After the successful revolutions to overthrow the Tunisian and Egyptian rulers, a ripple effect has been observed across the region, as people in multiple countries have been inspired to raise their voice against their oppressive governments. Even with their sectarian or social differences, people have united together to get rid of the corrupt regimes such as that of Tunisia, Egypt, Bahrain, and Libya. Each group of people has determined a ‘day of anger’ to finally raise their voices and call for reform after observing silence due to fear from the authorities and other factors.
In the midst of this wave of revolutions, it is quite surprising and ironic to find that even a group of people in Iran have decided to protest against their government and call for reform. Actually, it was not more than two years ago when this same group, known as the “Green Movement”, strongly protested against the re-election of President Mahmoud Ahmadinejad and claimed unfair elections. This same group, which failed, decided in the midst of this streak of revolutions to ride the wave and call out for what they believe to be “reform” in a country that is designed to be an Islamic Republic.
This situation prompts us to pose the following question: Is every revolution legitimate, and is every protest really a call for positive reform? It seems that the trend nowadays is that everyone wants change, and whether it is from bad to good or vice versa may not always be realized. How do we know which group of people are justified in their revolts? In order for us to answer this question, we must be able to first identify the truth (Haqq), and thereby determine where falsehood lies. We are to be reminded of the words of wisdom of Imam Ali (peace be upon him) where he advises us, “Determine where the truth is, and then you will know who belongs to it.” But how do we successfully pinpoint Haqq when both truth and falsehood has become vague and mixed with each other in so many ways?
Everyone claims to want reform, but what exactly is reform, and is it relative from one person to the other? Ultimately, one must analyze the items in which change is being sought and the direction in which this change is headed. If the protest for reform is for the sake of promoting Islamic ideals and principles, such as establishing justice and equity, protecting the rights of fellow citizens, and implementing the laws of the Islamic Shari’ah, then surely it is a righteous cause that deserves self-sacrifice and relentless struggle. Ultimately, our position will be determined by whether or not the arguments presented are in line with prescriptions of the Holy Qur’an and the Ahlul Bayt (peace be upon them), as these two are undoubtedly our tools of measurement.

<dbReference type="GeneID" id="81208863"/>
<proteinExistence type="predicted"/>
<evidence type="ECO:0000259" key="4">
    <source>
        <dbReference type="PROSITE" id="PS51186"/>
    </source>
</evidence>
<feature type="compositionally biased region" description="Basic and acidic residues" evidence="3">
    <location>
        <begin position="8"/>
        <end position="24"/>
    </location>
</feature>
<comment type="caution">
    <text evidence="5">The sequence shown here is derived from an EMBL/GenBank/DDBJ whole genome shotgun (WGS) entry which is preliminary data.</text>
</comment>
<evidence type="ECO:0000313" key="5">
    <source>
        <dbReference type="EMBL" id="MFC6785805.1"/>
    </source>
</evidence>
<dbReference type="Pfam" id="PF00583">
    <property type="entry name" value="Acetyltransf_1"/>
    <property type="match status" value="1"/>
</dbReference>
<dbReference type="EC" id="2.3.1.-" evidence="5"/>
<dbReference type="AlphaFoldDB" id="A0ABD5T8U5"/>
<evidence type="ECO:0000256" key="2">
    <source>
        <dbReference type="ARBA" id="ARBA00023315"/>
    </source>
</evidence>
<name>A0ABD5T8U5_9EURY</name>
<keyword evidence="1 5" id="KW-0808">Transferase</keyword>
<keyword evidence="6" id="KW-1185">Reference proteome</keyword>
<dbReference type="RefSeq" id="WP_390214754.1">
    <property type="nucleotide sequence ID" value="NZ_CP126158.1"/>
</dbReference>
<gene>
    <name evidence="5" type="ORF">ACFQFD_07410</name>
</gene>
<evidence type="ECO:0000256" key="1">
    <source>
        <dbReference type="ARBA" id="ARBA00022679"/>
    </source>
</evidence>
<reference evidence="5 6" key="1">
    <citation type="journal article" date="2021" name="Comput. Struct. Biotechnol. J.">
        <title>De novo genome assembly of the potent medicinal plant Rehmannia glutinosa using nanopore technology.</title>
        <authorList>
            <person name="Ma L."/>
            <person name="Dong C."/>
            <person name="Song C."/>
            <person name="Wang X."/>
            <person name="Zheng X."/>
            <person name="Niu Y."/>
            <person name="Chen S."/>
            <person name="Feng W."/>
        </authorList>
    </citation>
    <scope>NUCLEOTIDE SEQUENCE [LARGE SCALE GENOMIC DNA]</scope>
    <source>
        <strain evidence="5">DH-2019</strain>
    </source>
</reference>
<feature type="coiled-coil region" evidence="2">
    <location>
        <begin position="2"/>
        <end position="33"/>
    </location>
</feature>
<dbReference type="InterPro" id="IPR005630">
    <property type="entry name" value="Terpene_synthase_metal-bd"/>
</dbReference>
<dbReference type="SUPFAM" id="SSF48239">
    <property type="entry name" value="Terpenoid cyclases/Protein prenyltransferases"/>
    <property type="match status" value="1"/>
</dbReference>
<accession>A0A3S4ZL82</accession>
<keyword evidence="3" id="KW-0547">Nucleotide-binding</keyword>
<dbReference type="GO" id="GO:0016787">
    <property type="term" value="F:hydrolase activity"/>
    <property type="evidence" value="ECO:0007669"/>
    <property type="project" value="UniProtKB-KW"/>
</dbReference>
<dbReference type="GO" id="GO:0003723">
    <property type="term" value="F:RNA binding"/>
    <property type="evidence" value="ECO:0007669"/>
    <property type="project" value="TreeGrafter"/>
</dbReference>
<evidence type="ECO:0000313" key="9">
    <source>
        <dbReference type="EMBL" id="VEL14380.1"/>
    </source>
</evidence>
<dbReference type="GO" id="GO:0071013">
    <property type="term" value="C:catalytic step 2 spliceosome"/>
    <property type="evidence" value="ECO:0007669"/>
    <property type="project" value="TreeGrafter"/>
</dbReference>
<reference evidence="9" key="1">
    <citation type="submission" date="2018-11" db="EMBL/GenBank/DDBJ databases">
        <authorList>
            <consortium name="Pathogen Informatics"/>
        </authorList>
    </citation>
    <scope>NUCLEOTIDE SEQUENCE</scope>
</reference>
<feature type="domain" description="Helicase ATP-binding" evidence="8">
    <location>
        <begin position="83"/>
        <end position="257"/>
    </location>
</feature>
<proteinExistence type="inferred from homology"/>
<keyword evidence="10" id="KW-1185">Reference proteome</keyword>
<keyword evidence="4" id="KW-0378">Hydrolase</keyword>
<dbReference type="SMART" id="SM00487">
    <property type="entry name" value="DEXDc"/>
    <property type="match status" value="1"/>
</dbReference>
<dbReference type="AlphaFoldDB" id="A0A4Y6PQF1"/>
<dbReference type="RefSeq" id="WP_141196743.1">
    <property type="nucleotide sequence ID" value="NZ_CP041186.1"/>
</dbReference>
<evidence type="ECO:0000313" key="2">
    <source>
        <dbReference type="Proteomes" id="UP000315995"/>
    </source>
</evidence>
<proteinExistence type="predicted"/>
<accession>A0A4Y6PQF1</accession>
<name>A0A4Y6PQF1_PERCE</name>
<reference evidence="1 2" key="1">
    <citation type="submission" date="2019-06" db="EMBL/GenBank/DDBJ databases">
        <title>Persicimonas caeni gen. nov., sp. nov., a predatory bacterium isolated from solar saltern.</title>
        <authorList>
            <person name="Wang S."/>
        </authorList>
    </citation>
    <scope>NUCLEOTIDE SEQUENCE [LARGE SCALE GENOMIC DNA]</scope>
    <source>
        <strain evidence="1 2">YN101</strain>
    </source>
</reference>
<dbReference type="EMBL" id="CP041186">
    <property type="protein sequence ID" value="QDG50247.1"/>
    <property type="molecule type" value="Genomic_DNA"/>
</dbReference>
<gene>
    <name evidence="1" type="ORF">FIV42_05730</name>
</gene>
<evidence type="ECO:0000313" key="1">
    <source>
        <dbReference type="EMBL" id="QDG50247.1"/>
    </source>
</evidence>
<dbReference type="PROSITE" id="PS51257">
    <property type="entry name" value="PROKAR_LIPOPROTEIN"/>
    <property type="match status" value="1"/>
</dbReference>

However, if the protest is for the sake of promoting social liberalism and acting upon our personal desires under the pretext of “liberty” and “freedom”, then that type of reform is questionable! For example, it is not positive reform to minimize segregation among men and women, or to loosen up the Islamic dress-code, or to promote irreligious views. These are all invalid reasons to rise against a government that was founded on the basis of implementing Islamic law and spirit. There is no government which is perfect and flawless, and there is always room for more improvement. However, the existence of a well-defined system with the role of Wilayat al-Faqih (Guardianship of the Jurist) implemented by the late Imam Khomeini which provides security that the political leaders and regime do not deviate from core Islamic teachings gives us a sense of trust in this government which is unique in its safety-blanket approach.
It is true that the absolute meanings of “liberty” and “freedom” have positive connotations which every human being would like to exercise as his right. However, we must keep in mind that as Muslims, our way of life is essentially Islam with all the teachings, principles, and laws that came with the final message to mankind. In simple words, Islam means to submit and surrender to the absolute sovereignty of Allah, which contradicts with the idea of human liberty to do as one pleases. Although God has given us the free will to act in this life as we want and choose our own paths, we must remember that it is a test for us, and the next life is the time of accounting for our deeds. In essence, we are not “free” to act as we so desire; rather, our lives revolve around His commands.
Hence for a Muslim, the true meaning of “freedom” is not to act upon any desire that comes to mind. Rather, in the perspective of a submissive servant to Allah, true freedom is to open one’s heart in an intimate relationship with one’s Creator, where one may freely exercise one’s love to Him through worship and obedience. One of the best forms of freedom that a servant can enjoy is to reflect upon His glory, pronounce His praise, and think of ways to please Him and sacrifice for the sake of the One Beloved. Once the servant tastes this spiritual type of freedom and happiness with his Lord, he has achieved the highest level of bliss that is more enjoyable than the physical Paradise! This type of freedom has been enjoyed and appreciated by our Infallible Imams (peace be upon them all), who represent the model of perfection to mankind.
As Imam Sajjad (peace be upon him) describes a moment of intimacy between a servant and his Creator: “There are no drops which are dearer to Allah than two kinds – drops of blood shed in Allah’s cause and the tears dropped in the darkness of night for which a servant does not want anything except the pleasure of Allah.”